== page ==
MISSOULA – Sarah J. Halvorson, geography professor at the University of Montana, recently received a Fulbright Fellowship to conduct research on climate change perceptions and adaptation scenarios in the south-central European country of Slovenia during spring semester 2016.
Halvorson’s research concentrates on the social, health and policy aspects of water-related problems, including the implications of climate change for the governance of mountain watersheds and community water supplies. While in Slovenia, Halvorson will collaborate with other geographers and environmental social scientists to focus on two major projects: an assessment of experiences and observations of climate change risk and vulnerability among Slovenia’s mountain communities; and an analysis of the perceived effectiveness of current climate change policies and planning tools.
Her primary research collaborator is the Slovenian geographer and mountaineer Irena Mrak, who was a Visiting Fulbright Scholar to UM’s Department of Geography during the 2012-13 academic year. Halvorson’s institutional host in the capital city of Ljubljana is the Geološki Zavod Slovenije, known as the Geological Survey of Slovenia (GeoZS).
“I am truly grateful that Dr. Mrak identified UM’s Department of Geography as her host during her Fulbright Visiting Scholar fellowship a few years ago,” Halvorson said. “It was from our interactions in the halls and classrooms of Stone Hall as well as in the field that our research collaboration developed.”
“GeoZS is a terrific place to study climate change impacts on mountainous places,” she said. “It is one of the leading research institutes in Slovenia working in the fields of hydrology, geohazards and long-term environmental change. In addition, my local hosts and collaborators, Drs. Mrak and Matevž Novak, have each made important contributions to the fields of mountain geography, adaptation scenarios, and environmental risks and hazards.”
While serving as a Fulbright Fellow, Halvorson also will deliver guest lectures in environmental geography courses at the Univerza v Ljubljani (University of Ljubljana) and the Visoka Šola za Varstvo Okalja (College of Environmental Protection), her second institutional host, which is located in Velenje. During her stay, she plans to contribute to field courses and work on geography education outreach activities in collaboration with Slovenian colleagues.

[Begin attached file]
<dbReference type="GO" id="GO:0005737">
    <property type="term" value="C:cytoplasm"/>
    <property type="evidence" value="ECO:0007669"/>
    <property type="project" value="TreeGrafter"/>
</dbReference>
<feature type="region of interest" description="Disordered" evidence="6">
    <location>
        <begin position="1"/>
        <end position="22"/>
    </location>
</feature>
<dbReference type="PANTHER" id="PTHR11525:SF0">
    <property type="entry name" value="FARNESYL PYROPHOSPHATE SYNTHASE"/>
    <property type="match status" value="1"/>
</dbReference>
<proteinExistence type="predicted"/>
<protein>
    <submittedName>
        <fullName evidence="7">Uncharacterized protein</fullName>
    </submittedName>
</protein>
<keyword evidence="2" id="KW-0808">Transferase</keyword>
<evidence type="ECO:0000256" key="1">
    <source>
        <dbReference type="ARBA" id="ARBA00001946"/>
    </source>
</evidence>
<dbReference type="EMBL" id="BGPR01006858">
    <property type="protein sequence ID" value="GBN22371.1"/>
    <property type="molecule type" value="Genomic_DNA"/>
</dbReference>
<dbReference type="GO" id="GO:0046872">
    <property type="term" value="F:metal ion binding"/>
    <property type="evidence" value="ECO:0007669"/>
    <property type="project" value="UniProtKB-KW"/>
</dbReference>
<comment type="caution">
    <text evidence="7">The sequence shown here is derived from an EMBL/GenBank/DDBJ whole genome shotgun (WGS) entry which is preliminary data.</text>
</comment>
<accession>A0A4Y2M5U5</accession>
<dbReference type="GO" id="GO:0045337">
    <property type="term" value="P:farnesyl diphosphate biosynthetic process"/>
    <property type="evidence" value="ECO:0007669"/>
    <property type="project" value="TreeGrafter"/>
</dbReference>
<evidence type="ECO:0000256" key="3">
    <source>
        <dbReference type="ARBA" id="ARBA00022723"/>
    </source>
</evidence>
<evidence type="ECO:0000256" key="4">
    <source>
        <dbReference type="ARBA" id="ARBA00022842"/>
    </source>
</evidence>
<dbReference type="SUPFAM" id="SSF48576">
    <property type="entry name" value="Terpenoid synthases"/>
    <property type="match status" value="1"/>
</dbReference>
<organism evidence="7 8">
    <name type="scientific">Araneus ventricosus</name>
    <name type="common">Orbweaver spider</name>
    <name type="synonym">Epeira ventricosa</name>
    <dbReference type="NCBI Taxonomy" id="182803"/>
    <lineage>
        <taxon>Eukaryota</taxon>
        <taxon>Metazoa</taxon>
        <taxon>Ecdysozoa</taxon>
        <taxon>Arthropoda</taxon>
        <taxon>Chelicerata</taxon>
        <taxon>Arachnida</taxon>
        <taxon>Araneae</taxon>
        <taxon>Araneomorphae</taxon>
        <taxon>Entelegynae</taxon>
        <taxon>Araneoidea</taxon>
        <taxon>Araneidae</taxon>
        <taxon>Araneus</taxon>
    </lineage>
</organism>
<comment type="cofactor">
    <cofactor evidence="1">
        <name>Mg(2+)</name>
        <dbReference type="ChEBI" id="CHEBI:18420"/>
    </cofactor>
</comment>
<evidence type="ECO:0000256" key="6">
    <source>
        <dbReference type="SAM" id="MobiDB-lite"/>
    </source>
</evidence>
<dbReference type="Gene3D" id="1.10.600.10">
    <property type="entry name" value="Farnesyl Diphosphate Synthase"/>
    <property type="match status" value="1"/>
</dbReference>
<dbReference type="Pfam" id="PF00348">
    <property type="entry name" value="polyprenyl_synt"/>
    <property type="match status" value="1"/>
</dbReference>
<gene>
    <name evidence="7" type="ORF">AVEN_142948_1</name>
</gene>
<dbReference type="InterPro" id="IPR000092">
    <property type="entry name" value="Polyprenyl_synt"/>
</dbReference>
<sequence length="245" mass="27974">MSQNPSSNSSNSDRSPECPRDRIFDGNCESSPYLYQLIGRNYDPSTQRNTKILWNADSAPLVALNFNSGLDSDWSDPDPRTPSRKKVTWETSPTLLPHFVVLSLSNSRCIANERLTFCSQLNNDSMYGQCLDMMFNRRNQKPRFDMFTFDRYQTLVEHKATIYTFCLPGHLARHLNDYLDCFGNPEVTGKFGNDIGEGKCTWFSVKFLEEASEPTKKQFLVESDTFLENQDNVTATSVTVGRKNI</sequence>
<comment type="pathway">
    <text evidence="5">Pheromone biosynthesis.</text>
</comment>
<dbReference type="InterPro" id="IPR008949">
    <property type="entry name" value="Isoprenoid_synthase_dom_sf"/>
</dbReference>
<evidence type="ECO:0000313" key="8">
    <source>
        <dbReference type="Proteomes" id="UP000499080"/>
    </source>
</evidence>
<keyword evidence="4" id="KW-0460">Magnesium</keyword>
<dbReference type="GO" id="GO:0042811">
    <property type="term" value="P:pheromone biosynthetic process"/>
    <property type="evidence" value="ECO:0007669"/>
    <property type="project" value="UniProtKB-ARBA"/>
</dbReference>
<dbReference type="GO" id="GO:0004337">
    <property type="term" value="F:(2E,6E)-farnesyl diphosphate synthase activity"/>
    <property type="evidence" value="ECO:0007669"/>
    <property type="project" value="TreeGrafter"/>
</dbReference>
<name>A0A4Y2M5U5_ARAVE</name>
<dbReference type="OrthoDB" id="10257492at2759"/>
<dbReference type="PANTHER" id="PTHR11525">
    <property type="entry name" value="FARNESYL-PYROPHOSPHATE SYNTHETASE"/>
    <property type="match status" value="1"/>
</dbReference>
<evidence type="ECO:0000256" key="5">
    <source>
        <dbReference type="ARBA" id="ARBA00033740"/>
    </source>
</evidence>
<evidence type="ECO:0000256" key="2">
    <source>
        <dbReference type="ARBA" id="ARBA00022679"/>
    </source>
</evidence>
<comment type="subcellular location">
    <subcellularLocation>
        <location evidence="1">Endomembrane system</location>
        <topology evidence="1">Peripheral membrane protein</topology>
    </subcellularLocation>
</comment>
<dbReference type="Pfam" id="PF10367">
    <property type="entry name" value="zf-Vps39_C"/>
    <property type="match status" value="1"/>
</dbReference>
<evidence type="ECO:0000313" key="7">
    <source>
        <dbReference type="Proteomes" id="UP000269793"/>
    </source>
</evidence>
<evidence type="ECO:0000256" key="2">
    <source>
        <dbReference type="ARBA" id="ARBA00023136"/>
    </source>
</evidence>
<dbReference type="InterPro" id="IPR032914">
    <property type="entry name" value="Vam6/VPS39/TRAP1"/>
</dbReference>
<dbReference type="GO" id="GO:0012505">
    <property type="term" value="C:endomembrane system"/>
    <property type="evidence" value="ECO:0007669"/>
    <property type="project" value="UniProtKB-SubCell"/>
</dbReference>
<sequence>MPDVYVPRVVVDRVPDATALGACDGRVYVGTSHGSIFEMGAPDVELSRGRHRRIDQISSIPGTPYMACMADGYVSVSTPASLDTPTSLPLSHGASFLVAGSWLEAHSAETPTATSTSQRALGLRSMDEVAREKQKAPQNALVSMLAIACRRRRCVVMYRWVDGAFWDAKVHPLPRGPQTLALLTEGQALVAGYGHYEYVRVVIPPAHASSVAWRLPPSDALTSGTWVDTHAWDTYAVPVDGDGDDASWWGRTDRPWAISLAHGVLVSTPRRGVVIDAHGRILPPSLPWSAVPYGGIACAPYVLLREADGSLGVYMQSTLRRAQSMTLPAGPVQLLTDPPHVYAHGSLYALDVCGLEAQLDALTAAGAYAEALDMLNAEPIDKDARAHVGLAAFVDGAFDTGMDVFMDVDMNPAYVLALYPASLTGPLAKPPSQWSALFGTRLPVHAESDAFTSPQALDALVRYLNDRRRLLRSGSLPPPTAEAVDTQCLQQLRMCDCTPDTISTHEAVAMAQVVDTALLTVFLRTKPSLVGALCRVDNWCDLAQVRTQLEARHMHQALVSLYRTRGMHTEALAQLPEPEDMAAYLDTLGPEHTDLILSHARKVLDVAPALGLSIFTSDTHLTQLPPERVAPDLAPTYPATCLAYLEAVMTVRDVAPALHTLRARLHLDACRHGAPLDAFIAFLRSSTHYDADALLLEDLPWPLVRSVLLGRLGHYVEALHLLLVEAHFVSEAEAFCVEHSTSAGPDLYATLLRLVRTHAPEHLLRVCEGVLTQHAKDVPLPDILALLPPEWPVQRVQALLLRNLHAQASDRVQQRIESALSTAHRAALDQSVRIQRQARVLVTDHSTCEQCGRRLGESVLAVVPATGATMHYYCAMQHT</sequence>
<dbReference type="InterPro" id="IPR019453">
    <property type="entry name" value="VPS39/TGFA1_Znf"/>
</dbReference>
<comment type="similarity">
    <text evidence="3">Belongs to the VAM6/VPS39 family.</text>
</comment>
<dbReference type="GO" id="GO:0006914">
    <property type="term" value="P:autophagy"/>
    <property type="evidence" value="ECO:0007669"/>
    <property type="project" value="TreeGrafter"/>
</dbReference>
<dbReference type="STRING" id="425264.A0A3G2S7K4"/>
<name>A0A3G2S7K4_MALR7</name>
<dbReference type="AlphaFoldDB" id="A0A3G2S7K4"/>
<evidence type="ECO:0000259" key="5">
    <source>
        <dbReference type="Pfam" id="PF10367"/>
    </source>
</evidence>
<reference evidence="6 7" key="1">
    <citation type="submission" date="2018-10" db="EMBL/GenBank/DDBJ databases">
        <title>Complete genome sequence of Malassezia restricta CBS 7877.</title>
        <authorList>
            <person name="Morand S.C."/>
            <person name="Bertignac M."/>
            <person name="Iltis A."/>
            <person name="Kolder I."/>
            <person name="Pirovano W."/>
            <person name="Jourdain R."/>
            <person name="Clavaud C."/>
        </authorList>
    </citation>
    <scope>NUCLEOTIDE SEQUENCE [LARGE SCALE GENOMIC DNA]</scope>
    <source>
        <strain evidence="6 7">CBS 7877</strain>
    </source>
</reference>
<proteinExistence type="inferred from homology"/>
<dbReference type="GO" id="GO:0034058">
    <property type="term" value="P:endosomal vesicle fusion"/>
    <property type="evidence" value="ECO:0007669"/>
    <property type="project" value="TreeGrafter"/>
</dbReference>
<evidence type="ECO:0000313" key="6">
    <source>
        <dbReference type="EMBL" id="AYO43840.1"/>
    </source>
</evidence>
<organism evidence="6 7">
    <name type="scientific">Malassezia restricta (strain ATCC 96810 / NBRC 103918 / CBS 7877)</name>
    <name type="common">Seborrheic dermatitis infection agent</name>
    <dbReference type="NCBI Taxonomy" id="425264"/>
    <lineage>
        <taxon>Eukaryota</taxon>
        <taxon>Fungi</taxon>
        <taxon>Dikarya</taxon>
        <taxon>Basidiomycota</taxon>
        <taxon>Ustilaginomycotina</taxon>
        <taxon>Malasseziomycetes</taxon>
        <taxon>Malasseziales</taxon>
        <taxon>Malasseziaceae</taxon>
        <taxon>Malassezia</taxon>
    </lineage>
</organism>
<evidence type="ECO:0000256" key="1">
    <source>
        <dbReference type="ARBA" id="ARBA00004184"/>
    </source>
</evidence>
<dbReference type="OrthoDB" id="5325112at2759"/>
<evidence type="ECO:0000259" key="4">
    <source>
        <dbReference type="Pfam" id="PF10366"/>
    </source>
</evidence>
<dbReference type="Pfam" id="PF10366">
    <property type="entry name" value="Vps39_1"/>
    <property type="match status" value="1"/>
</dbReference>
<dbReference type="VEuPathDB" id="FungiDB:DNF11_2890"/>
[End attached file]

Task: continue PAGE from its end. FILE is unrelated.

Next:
Climate change-related impacts on mountain watersheds are of international concern. In the case of the European Alps, model calculations and measurements indicate that the warmest temperatures recorded in over 500 years have occurred in the past 20 years. The World Glacier Monitoring Service and others estimate that the total glaciated area within the Alps has decreased approximately 25 to 100 percent in the 20th century, in a similar manner to patterns observed worldwide. The downstream effects of shifts in snowmelt, precipitation and glaciation in Slovenia have local and regional implications for food production, energy development, tourism, water sharing and regional water security.
In 1997-98 Halvorson received a Fulbright Doctoral Dissertation award to conduct fieldwork in the Karakoram Range, Northern Pakistan. She was one of the initial co-authors of UM’s successful undergraduate minor in mountain studies and continues to serve as program co-director with UM colleague Ulrich Kamp. Halvorson is active in the field of geography education through her role as the coordinator of the Montana Geographic Alliance. As part of this work, she recently secured funding from the National Geographic Education Foundation to support a citizen science BioBlitz event in partnership with Glacier National Park.